an implementation error or the injection of a fraudulent claim.  This
   "single instance" constraint enables the relaying of the results of
   message authentication work as it was received for the first time by
   a participating MTA.

   The relationship between [AUTHRES] and this header field is analogous
   to the relationship between [SMTP] and [MSA].

2.  Definitions

2.1.  Keywords

   The key words "MUST", "MUST NOT", "REQUIRED", "SHALL", "SHALL NOT",
   "SHOULD", "SHOULD NOT", "RECOMMENDED", "MAY", and "OPTIONAL" in this
   document are to be interpreted as described in [KEYWORDS].

2.2.  Email Architecture

   Readers are encouraged to be familiar with the material found in
   [EMAIL-ARCH].  Some terms used in this memo are defined there.





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3.  Handling Sequence

   This section describes the intended use of the field by all parties
   being considered.

   Suppose a user A sends an email to mailing list B. The message is
   signed with [DKIM].  Upon arrival at B, the MTA evaluates A's DKIM
   signature, producing a result.  The mailing list at B alters the
   message in some way that causes the DKIM signature become invalid.  B
   then relays the message to all of the mailing list's current
   subscribers, which includes C. Upon arrival at C, the message again
   has its DKIM signatures evaluated, but this time it fails.  Any
   privileged treatment at C that would normally be afforded a message
   signed by A is lost because of the mailing list software's
   alterations of the original.

   If, however, C could declare that it trusts that B's email
   infrastructure properly implements DKIM and is also otherwise
   generally secure, then any statements by B about A's signature could
   be trusted.  This means C could once again give A's mail preferential
   treatment as long as it arrived at B with a still-valid DKIM
   signature.

   The header field introduced here provides a mechanism to make such a
   statement, and provides the rules under which the claims made by B
   can be believed and applied.

4.  Definition

   This memo adds a new header field to the "Permanent Message Header
   Field Registry", as follows:

   Header field name:  Original-Authentication-Results

   Applicable protocol:  mail

   Status:  standard

   Author/Change controller:  IETF

   Specification document(s):  [this memo]

   Related information:  [AUTHRES]








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5.  Adding the Header Field

   A processing agent adding this field SHOULD NOT add this field if one
   already exists, as presumably any earlier handling agents were closer
   to the origination of the message.  If it does, it MUST remove all
   existing instances of this field before adding a new one.

   The syntax of this field MUST conform to [AUTHRES] and its
   extensions.

   This header field SHOULD be prepended to the existing header rather
   than being added any other place in the header so that some idea of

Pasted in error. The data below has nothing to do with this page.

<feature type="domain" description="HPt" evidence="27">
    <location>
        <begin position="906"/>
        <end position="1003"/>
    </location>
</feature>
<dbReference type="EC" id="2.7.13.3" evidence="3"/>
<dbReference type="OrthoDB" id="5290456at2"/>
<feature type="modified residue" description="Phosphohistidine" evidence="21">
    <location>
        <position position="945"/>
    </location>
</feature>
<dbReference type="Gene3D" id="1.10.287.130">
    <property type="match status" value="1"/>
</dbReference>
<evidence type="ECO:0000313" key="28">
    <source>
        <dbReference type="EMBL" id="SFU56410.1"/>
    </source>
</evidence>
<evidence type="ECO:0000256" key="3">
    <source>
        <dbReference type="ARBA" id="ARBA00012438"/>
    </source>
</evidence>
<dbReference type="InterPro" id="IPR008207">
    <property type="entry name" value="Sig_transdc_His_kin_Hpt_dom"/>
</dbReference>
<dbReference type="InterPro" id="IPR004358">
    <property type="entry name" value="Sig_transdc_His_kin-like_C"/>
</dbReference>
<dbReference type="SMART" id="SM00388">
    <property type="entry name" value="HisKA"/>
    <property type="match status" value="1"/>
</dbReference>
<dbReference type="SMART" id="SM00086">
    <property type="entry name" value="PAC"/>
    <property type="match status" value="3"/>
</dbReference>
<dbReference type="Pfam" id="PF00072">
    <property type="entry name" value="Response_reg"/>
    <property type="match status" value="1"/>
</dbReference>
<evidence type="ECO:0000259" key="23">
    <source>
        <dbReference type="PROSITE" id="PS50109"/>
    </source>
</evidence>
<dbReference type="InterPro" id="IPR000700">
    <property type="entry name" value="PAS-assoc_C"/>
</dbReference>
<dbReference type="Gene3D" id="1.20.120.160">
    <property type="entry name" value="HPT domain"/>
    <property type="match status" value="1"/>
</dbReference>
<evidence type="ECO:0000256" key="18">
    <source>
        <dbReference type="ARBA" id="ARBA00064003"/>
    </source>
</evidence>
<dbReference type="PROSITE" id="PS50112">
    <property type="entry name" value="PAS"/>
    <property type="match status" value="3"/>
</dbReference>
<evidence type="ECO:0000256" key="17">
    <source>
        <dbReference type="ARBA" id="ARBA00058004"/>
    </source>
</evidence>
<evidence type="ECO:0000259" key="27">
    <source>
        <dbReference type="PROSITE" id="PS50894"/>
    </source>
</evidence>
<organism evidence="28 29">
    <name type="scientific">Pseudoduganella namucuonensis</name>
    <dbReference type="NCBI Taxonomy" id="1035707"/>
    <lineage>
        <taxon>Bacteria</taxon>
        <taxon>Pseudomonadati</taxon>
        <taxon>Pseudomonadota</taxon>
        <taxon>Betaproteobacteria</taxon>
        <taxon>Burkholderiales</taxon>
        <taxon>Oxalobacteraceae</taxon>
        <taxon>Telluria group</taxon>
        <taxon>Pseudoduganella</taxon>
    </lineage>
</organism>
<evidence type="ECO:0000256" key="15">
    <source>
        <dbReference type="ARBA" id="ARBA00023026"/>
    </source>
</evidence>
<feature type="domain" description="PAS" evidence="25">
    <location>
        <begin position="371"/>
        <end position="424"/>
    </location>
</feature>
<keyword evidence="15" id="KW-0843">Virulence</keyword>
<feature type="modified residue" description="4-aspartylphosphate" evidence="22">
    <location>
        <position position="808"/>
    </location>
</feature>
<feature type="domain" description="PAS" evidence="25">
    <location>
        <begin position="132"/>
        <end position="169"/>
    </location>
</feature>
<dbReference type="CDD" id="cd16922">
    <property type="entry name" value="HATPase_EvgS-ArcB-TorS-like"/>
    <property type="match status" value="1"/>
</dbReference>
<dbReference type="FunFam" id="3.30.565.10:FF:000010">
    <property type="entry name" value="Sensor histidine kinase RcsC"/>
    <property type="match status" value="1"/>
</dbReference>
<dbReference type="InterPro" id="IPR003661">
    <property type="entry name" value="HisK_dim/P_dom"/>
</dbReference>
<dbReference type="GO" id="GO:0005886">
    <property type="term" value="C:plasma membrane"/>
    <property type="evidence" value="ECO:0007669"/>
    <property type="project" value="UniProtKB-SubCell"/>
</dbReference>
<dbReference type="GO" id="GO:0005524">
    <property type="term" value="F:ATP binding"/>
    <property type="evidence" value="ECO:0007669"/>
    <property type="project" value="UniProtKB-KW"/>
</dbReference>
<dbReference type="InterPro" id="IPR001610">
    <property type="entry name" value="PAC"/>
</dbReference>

where or when it was added can be determined.  It SHOULD be handled
   as trace information as defined in [SMTP].

   The added field MUST be included in the portion of the header of the
   message covered by a signature added by that agent's ADMD, using
   [DKIM] or another mechanism of equivalent or stronger security
   semantics.  The "d=" of the added signature MUST match the
   authserv-id (see Section 2.3 of [AUTHRES]) included in the header
   field being added.

6.  Processing the Header Field

   An agent receiving a message with more than one instance of this
   field MUST ignore all of them.  The field MUST also be ignored if it
   is not covered by a signature added by the trusted third party named
   in the authserv-id portion of the field.

   The choice of which external parties' authentication results are to
   be trusted is entirely an operational one and not specified here.
   Presumably this is enabled explicitly and only by prior arrangement
   after appropriate dialogue and system auditing has been done.  If
   this field is observed on a message and appears not to have been
   added by a trusted agent, it MUST be ignored.

   An instance of this header field that satisfies these restrictions
   SHOULD be treated as semantically equivalent to an [AUTHRES] field
   added by the evaluating ADMD.

7.  DKIM Functional Extension

   The function defined by [DKIM] accepts a message as input and
   includes the following as its outputs:

   1.  A result as to the outcome of the validation attempt of each
       signature (e.g. pass or fail, possibly with a more descriptive
       error code);



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   2.  The name of the domain that attached each signature, namely the
       value of the "d=" tag in each signature;

   3.  Optionally, the name of the signing identity found in the
       signature, namely the value of the "i=" tag in each signature.

   To satisfy the signature requirement specified in Section 4, a DKIM
   API would need to be extended to include an indication of whether or
   not the header field defined by this memo was covered by a signature.